But let’s be honest. There is only so much that kissing can convey. Because there is that point when kissing just isn’t enough anymore, when we need to go BEYOND. That’s why we stopped smiling and joined mouths, right? We wanted more! We still want more! Because smiling leads to kissing leads to heavy breathing leads to heavy petting leads to shedding clothing leads to, leads to… leads to… sex? It’s a slippery slope! Saying “I love you” doesn’t cut it. Smiling doesn’t suffice, either, so kissing takes its place… but if kissing isn’t enough, is sex the ultimate way of showing how you feel for me? No! It can’t be! It would imprison us in this horrible mortal way of being, mechanical like “I love you,” only more physically demanding. I don’t want that, because what I really want is for you to burst, because you can’t contain how you feel for me, because your body can’t encase the infinite!

So I invite you to take a bite of the flesh above my collarbone. Go ahead. Please. This is the only way. There is no other way for you to truly express how you feel for me. And if you like my flavour—which I KNOW you do, I mean, you can’t not, because the way you’ve kissed me in the past, it was like you were completely ravenous—then work your way down the rest of my body, and don’t let ANY part of me go to waste. I need to be inside you! ALL of me! Not just the flesh parts! Put my bones in a blender, and my skull, oh, and my organs too, because I realize my heart and brain and the rest of my insides might make you a little queasy, so it might be easier to just drink it all in a stew. I mean, we don’t really eat the hearts and brains of other creatures, of cows and chickens… well, maybe they do in China, but we’re not IN China. We’re HERE! So put the rest of me in a blender, plug your nose if you must, and drink me up. Resist your gag reflex! I know it might be hard for you, but we have to do this! We have to!

Eat me whole! Finish me! Hurry! I want to be under your skin! I want to course through your veins, to conquer every cubic inch of your heart! I want to experience everything with you, and I mean EVERYTHING. I want to feel it when you get your finger caught in the door. I want to know everything you know, to know the ridges of your brain, to know exactly how you’re reading that story for class, what you think of the queen who cannibalized her lover. I want to taste everything you are eating, even if it means tasting cheese, which I absolutely hate, but I won’t now that tasting it confirms that I am a part of you. I want to know your dreams, to see just how similar they are to mine. And if our dreams aren’t similar, well, then I’ll manipulate them so that they are! I want to understand every facet of your identity, to remember every detail of every memory you have, like the time your uncle taught you how to ride a bike, and how proud you felt pedalling down the street. I want to know so much! But most of all, I want to know how strongly feel for me. I want to know what it feels like to almost burst.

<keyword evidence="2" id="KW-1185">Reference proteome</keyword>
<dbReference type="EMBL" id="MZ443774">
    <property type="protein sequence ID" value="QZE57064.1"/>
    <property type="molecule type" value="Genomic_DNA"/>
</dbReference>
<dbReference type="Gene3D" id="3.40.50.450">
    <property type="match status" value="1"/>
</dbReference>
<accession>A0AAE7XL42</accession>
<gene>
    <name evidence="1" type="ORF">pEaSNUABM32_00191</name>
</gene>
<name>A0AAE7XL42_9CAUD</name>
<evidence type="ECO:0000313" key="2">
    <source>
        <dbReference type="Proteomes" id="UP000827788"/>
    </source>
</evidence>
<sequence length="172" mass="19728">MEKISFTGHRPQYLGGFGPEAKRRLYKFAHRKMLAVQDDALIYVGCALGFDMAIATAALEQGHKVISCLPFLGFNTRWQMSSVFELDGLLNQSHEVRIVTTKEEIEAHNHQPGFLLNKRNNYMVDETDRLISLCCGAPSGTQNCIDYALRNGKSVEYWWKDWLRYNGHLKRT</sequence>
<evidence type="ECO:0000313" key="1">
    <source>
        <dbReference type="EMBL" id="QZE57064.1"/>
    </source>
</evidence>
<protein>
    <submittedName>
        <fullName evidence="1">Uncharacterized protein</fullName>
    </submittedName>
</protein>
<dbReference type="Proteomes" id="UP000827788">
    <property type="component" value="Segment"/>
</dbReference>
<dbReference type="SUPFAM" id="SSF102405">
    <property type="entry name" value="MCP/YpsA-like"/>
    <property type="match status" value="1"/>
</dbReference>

So eat me. It’s the only way I’ll be able to gauge anything. It is the closest two people can get to each other. Eat me, and leave “I love you” for amateurs.

sometimes i’m scared i have nothing to say

Sometimes I’m scared I have nothing to say. This fear makes me want to hide in a hole in the ground and stare at my feet. Well, the other day, when I was staring at my feet, I saw my big toe poking out of my sock.


I stitched up the hole like a bad scar on a cartoon pirate. I gathered all my other socks with holes in them and put them through the sewing machine. Then I found an old sketchbook and began to draw.

I made a stack of postcards and sent them far away from here, one to Japan, one all the way to Whitehorse, another to my own mailbox.

I sent a postcard to my childhood best friend. When I was ten years old and my family moved from Hong Kong to Toronto, my best friend and I wrote each other every week. I found a shoebox full of her letters the other day. She’d write about her friends, the music she loved, her desire to run for student council. She’d experiment with printing address labels off the computer and teaching herself to play the guitar. She had a baby a few months ago, and this makes me smile. Her baby is lucky to have such a generous and creative mother, just as I’m lucky I had such a generous and creative friend when I needed someone to talk to twenty years ago.

I sent a postcard to a friend in Toronto. In the winter we used to wait by the window in chemistry class hoping for a good snowfall. If the snow was very good, we would take the cross-country skis from the Phys. Ed. equipment room and race down the Beltline Trail, teenaged snow-nerd maniacs ripping through the city after school. When my friend received her postcard, she emailed to tell me about her life now. She’s doing her residency, and she’s figuring out a way to make the most of her talents and knowledge to help other people. I’m not sure she knows, but she’s always inspired me to think about how I can be more helpful, too. I’m still working on this.